Amazon releases the Kindle Cloud Reader – and scores a win over Apple
Adding cloud technology to the Kindle puts Amazon a step above Apple in the e-reader wars.
Amazon just won the latest battle in the e-reader wars.
The books behemoth announced Wednesday the release of the Kindle Cloud Reader, a service that lets Kindle users read their e-books online or offline on web browsers. It also has a link to the Kindle store, allowing Mac users to access Amazon’s bookstore. Best of all: When they do so, they will be able to skirt Apple’s rule requiring app developers to strip out links to their external websites and pay hefty fees for products customers purchase while using apps on Apple devices.
Kindle Cloud Reader allows users to read Kindle e-books that are stored in the cloud – no waiting for a download – using a Web browser online or offline. The service currently works with Google Chrome and Apple's Safari but is not yet available for Internet Explorer, Firefox, or BlackBerry, though Amazon says it will be available on additional browsers “in the coming months.”
Amazon used HTML5, the latest language for structuring and presenting web content, to build the application so that customers can access content offline and the app automatically adjusts to whatever platform is being used – from Google Chrome to Apple’s iOS.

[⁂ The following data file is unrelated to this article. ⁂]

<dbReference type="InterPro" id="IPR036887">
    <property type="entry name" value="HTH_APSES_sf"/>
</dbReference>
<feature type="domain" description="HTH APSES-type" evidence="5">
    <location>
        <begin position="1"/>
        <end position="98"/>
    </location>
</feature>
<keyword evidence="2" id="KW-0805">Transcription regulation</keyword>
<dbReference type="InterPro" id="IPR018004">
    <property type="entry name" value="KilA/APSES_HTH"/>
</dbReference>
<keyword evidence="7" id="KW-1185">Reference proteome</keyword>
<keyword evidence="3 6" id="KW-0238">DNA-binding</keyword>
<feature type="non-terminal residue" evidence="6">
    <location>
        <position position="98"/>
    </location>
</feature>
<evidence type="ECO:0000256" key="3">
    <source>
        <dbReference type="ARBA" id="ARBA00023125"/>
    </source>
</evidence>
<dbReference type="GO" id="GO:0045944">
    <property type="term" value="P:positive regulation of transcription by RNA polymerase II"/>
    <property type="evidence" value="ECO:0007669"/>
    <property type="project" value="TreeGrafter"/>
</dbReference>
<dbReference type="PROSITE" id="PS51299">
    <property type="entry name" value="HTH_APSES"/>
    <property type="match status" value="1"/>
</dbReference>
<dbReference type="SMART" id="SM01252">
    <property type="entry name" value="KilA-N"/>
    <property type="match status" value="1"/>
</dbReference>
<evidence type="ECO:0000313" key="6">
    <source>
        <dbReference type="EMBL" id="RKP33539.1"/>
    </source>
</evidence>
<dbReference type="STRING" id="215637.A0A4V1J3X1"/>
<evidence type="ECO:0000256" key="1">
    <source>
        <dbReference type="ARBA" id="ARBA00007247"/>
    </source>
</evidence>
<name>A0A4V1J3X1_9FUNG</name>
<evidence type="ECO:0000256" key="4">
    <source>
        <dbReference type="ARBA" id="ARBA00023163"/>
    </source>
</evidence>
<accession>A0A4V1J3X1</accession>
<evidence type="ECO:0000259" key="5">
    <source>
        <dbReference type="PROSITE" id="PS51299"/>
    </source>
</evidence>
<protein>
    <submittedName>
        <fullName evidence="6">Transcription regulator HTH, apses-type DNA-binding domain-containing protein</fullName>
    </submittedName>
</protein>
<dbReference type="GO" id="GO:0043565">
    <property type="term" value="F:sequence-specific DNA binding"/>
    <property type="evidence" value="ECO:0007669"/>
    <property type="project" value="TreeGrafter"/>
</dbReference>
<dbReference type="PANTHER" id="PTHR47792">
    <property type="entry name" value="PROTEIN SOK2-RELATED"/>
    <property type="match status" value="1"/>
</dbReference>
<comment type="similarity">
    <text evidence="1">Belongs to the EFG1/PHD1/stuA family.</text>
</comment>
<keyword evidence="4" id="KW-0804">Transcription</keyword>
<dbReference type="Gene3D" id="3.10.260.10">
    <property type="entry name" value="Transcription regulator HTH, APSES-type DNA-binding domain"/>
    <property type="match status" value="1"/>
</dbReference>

Kindle Cloud Reader automatically synchronizes a user's Kindle book library, as well as information stored in the e-books, such as the last page read, bookmarks, notes, and highlighted text. The service allows users to view their entire Kindle library on a web browser, with instant access to all books.
Amazon adds in its press release, “To make it easy and seamless to discover new books, we’ve added an integrated, touch optimized store directly into Cloud Reader, allowing customers one click access to a vast selection of books.”
And that’s the rub. In new terms it laid out in Februrary for companies selling content on Apple devices, Apple began requiring companies selling digital media, including books, to make any content available for sale via an app, rather than a link within the app to an outside website. Apple also said it would take 30 percent of each sale made using an app on an Apple device.
The new Kindle Cloud Reader has a link to purchase e-books from the Kindle Store, something that's now missing from the Kindle apps for iPad and iPhone after Apple enforced its new in-app subscription rules, David Carnoy explained in a CNET article. “Amazon, Barnes & Noble, Google Books, and Kobo all altered their apps to reflect the rules change, removing any links or mentions of their respective company Web sites.”
Amazon’s move to develop web-based HTML5 apps opens the floodgates as others will likely follow suit in order to circumvent Apple’s apps rules. According to CNET, the Financial Times newspaper already offers an HTML5 app and Kobo recently announced that it’s developing one. It can’t be long before Barnes & Noble does the same.
For readers, the increased flexibility can only be a good thing.
Husna Haq is a Monitor correspondent.